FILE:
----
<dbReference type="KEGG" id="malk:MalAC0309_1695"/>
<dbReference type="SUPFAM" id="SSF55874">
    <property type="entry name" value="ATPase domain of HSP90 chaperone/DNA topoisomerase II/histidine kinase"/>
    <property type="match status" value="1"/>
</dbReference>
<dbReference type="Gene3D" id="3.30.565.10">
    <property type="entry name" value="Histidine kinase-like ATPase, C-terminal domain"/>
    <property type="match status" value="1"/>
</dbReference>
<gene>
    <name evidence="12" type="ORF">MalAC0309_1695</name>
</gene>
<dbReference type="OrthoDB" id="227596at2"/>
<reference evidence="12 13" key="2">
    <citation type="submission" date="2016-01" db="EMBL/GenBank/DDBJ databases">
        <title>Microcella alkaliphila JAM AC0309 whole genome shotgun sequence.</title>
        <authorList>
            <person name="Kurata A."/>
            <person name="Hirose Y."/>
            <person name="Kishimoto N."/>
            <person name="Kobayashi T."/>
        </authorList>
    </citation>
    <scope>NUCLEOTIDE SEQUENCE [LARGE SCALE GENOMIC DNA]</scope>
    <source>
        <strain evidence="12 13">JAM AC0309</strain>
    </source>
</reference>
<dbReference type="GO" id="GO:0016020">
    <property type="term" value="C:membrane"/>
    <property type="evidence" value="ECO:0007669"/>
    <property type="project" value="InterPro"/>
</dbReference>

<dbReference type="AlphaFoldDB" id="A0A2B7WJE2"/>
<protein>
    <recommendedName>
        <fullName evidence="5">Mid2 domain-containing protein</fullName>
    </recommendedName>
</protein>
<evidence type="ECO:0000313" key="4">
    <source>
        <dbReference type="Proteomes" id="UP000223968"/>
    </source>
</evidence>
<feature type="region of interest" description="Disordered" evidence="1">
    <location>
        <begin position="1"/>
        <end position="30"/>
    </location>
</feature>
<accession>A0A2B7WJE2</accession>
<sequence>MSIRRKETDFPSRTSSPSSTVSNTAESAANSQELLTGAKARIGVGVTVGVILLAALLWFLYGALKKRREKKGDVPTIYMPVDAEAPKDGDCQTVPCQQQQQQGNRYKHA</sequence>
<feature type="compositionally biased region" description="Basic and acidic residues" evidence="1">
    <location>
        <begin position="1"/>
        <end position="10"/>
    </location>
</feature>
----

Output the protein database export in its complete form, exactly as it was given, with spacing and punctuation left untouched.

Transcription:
<dbReference type="KEGG" id="malk:MalAC0309_1695"/>
<dbReference type="SUPFAM" id="SSF55874">
    <property type="entry name" value="ATPase domain of HSP90 chaperone/DNA topoisomerase II/histidine kinase"/>
    <property type="match status" value="1"/>
</dbReference>
<dbReference type="Gene3D" id="3.30.565.10">
    <property type="entry name" value="Histidine kinase-like ATPase, C-terminal domain"/>
    <property type="match status" value="1"/>
</dbReference>
<gene>
    <name evidence="12" type="ORF">MalAC0309_1695</name>
</gene>
<dbReference type="OrthoDB" id="227596at2"/>
<reference evidence="12 13" key="2">
    <citation type="submission" date="2016-01" db="EMBL/GenBank/DDBJ databases">
        <title>Microcella alkaliphila JAM AC0309 whole genome shotgun sequence.</title>
        <authorList>
            <person name="Kurata A."/>
            <person name="Hirose Y."/>
            <person name="Kishimoto N."/>
            <person name="Kobayashi T."/>
        </authorList>
    </citation>
    <scope>NUCLEOTIDE SEQUENCE [LARGE SCALE GENOMIC DNA]</scope>
    <source>
        <strain evidence="12 13">JAM AC0309</strain>
    </source>
</reference>
<dbReference type="GO" id="GO:0016020">
    <property type="term" value="C:membrane"/>
    <property type="evidence" value="ECO:0007669"/>
    <property type="project" value="InterPro"/>
</dbReference>

<dbReference type="AlphaFoldDB" id="A0A2B7WJE2"/>
<protein>
    <recommendedName>
        <fullName evidence="5">Mid2 domain-containing protein</fullName>
    </recommendedName>
</protein>
<evidence type="ECO:0000313" key="4">
    <source>
        <dbReference type="Proteomes" id="UP000223968"/>
    </source>
</evidence>
<feature type="region of interest" description="Disordered" evidence="1">
    <location>
        <begin position="1"/>
        <end position="30"/>
    </location>
</feature>
<accession>A0A2B7WJE2</accession>
<sequence>MSIRRKETDFPSRTSSPSSTVSNTAESAANSQELLTGAKARIGVGVTVGVILLAALLWFLYGALKKRREKKGDVPTIYMPVDAEAPKDGDCQTVPCQQQQQQGNRYKHA</sequence>
<feature type="compositionally biased region" description="Basic and acidic residues" evidence="1">
    <location>
        <begin position="1"/>
        <end position="10"/>
    </location>
</feature>